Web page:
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Fix Broken Windows 10 App Store (Error “2”)

Posted on : 07-12-2016 | By : Andy | In : tech

Tags:

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If you’re getting error 5973 (Activation of app Microsoft.WindowsStore_8wekyb3d8bbwe!App failed with error: The specified module could not be found. See the Microsoft-Windows-TWinUI/Operational log for additional information.) and error 10001 (Unable to start a DCOM Server: App as Unavailable/Unavailable. The error: “2” Happened while starting this command: “C:\Program Files\WindowsApps\Microsoft.WindowsStore_11602.1.26.0_x64__8wekyb3d8bbwe\WinStore.Mobile.exe”) then you probably haven’t found the fix yet.

There are a lot of other fixes out there for other problems, but none work. I know you are desperate. I was. There is a solution other than Microsoft’s though: (“reinstall windows”).

I went looking for “C:\Program Files\WindowsApps\Microsoft.WindowsStore_11602.1.26.0_x64__8wekyb3d8bbwe\WinStore.Mobile.exe” and it wasn’t on my computer. All you have to do (easier said than done) is replace it. Here’s what you want to do.

  1. Verify your problem is that said file is indeed missing, and that you are also missing WinStore.Mobile.dll.
    • Open powershell as an administrator and run cd ""C:\Program Files\WindowsApps\Microsoft.WindowsStore_11602.1.26.0_x64__8wekyb3d8bbwe\"
      dir
    • If those two files exist, this is not the fix you’re looking for. If they’re gone…
  2. Find a friend or other Windows 10 PC with a working store and copy those two files from the good computer onto a flash drive. Note: you may need to “Take Ownership” of the folder they are located in to do this.
  3. Copy those files to the broken PC…except you can’t, even if you take ownership and have permissions, because MS won’t let you.
  4. Download rufus and fatdog64 or another UEFI-compatible live linux distro.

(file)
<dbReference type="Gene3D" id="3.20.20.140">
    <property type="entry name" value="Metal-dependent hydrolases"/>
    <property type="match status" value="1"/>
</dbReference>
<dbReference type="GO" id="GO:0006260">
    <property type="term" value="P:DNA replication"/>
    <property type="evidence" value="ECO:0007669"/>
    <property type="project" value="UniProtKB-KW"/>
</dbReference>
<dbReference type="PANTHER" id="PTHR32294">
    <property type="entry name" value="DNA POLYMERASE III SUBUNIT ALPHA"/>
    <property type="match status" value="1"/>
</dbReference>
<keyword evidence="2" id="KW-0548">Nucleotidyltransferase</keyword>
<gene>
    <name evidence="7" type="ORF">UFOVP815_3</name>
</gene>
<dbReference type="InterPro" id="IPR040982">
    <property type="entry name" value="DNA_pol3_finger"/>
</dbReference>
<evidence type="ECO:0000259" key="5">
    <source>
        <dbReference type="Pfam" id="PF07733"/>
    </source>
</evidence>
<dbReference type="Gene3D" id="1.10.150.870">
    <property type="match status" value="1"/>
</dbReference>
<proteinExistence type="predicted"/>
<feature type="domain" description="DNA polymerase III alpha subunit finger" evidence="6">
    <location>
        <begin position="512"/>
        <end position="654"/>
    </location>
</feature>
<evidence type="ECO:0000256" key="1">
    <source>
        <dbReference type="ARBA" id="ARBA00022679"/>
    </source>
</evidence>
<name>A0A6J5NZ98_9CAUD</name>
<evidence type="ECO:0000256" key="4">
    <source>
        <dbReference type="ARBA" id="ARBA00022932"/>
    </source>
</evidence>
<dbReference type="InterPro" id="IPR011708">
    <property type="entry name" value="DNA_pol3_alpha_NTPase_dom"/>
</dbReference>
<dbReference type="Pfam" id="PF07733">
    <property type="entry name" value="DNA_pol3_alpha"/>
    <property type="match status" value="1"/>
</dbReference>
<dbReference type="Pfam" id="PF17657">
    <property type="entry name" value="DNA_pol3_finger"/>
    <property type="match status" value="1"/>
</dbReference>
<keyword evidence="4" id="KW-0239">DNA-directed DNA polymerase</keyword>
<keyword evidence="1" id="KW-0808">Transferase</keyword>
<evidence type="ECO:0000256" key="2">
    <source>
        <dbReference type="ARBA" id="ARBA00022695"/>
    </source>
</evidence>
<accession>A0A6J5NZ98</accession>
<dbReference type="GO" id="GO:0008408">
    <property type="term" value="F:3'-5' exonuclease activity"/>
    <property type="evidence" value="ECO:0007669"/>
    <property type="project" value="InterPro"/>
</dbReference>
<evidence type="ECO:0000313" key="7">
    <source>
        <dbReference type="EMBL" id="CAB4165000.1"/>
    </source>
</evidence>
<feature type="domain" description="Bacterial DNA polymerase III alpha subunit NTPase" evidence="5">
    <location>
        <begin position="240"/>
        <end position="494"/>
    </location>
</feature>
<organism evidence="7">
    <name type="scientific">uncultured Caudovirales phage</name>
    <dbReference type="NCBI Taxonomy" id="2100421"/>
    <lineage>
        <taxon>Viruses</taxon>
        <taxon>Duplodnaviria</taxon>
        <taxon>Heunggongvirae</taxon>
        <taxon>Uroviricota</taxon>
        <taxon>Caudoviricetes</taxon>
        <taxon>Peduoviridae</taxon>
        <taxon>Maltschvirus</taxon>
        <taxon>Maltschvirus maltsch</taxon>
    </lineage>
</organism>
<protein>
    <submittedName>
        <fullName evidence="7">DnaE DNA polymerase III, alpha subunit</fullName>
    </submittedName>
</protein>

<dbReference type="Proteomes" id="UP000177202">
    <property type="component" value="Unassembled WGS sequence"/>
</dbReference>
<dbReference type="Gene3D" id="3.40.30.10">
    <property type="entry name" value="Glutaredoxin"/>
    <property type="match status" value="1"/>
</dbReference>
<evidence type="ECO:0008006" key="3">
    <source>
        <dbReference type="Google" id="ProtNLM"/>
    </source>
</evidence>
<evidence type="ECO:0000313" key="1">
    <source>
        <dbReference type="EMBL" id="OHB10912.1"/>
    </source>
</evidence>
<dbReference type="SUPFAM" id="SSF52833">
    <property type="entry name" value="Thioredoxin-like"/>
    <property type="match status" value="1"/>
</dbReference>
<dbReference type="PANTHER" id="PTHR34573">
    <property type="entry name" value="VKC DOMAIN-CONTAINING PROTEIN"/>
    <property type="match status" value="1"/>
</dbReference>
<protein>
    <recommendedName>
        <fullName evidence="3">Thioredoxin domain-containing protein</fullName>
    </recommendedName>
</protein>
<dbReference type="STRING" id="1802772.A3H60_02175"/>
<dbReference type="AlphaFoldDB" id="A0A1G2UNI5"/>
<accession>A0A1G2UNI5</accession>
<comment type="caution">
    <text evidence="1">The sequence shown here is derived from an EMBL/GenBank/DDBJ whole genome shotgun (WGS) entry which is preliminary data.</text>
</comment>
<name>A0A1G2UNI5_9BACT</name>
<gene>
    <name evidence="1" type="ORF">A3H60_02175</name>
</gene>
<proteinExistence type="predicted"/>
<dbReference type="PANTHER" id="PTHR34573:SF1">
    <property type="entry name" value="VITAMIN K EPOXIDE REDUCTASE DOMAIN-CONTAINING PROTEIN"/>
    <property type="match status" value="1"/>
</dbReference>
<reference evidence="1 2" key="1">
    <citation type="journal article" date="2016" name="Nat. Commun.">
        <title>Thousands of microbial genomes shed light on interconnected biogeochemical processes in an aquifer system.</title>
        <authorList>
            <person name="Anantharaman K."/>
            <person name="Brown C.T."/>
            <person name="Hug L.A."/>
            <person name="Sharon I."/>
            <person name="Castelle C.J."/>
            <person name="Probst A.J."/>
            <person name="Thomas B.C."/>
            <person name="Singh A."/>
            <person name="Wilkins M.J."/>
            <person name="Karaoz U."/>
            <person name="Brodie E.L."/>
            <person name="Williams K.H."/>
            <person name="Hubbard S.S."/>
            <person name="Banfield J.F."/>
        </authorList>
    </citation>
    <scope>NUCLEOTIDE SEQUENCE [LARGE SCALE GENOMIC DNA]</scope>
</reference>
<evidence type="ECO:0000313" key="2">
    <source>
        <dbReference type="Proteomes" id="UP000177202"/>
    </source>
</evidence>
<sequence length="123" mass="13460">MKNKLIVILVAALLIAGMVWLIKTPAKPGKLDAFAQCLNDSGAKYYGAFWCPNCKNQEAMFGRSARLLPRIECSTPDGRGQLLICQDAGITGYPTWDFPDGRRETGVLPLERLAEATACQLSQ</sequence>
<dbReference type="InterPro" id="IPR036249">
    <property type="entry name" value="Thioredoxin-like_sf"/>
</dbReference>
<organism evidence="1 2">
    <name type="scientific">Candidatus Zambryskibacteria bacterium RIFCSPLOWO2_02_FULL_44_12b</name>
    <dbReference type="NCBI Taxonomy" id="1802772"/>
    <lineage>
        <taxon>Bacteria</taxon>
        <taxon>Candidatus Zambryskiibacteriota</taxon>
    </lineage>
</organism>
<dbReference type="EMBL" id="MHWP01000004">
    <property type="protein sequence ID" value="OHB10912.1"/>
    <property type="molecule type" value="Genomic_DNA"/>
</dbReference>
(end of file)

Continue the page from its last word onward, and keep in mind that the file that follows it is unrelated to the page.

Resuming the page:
5. Put fatdog64 on a flash drive using GPT partition for UEFI and a “dd” image
  6. Change your windows advanced startup options to disable secure boot
  7. Boot into your new linux live disk
  8. Copy the files WinStore.Mobile.exe and WinStore.Mobile.dll files into the \Program Files\WindowsApps\Microsoft.WindowsStore_11602.1.26.0_x64__8wekyb3d8bbwe directory of your device’s hard drive
  9. Reboot into windows
  10. Navigate to C:\Program Files\WindowsApps\Microsoft.WindowsStore_11602.1.26.0_x64__8wekyb3d8bbwe and choose “Inherit Permissions” for each of those two files.
  11. Celebrate, name your firstborn child after me, paypal me a few bucks, or just leave a nice comment.

You’re welcome, with no thanks to Microsoft’s tech support.

squidguard logging with pfSense running https

Posted on : 08-13-2014 | By : Andy | In : uncategorized

5

Took me way too long to figure this one out, so once again I’m posting it to save countless masses the trouble.

pfSense is beautiful, and Squid is awesome, and Squidguard is lightweight and easy to use. There’s even a recommended way of getting Squid to log blocked pages from SquidGuard. Unfortunately, if you want to run your webConfigurator in HTTPS mode (SSL), it doesn’t work by default. Until now!

Here’s how it’s supposed to work:

From the Squid configuration

  1. There’s a nice option in your Squid config page to enable logging of squidguard blocked pages. Check the box. However, it tells you to edit sgerror.php and add the following code:
    $sge_prefix=(preg_match("/\?/",$cl['u'])?"&":"?");
    $str[] = '< iframe > src="'.$cl['u'].$sge_prefix.'sgr=ACCESSDENIED" width="1" height="1" > < /iframe >';

    Unfortunately, there’s a typo there. It should be:
    $sge_prefix=(preg_match("/\?/",$cl['u'])?"&":"?");
    $str[] = '<iframe src="'.$cl['u'].$sge_prefix.'sgr=ACCESSDENIED" width="1" height="1"></iframe>';
  2. You figured that out though, since you’re smart. In pfSense, go to “Diagnostics > Edit File” to load sgerror.php, found in /usr/local/www/sgerror.php
  3. Paste the ‘right’ code in the function for get_error_page(), right before the line that says: $str[] = ""; and then save it.
  4. Back in the Squid config, under ACLs, add “sgr=ACCESSDENIED” to the Blacklist box and save. (Don’t paste the quotes)
  5. Restart Squid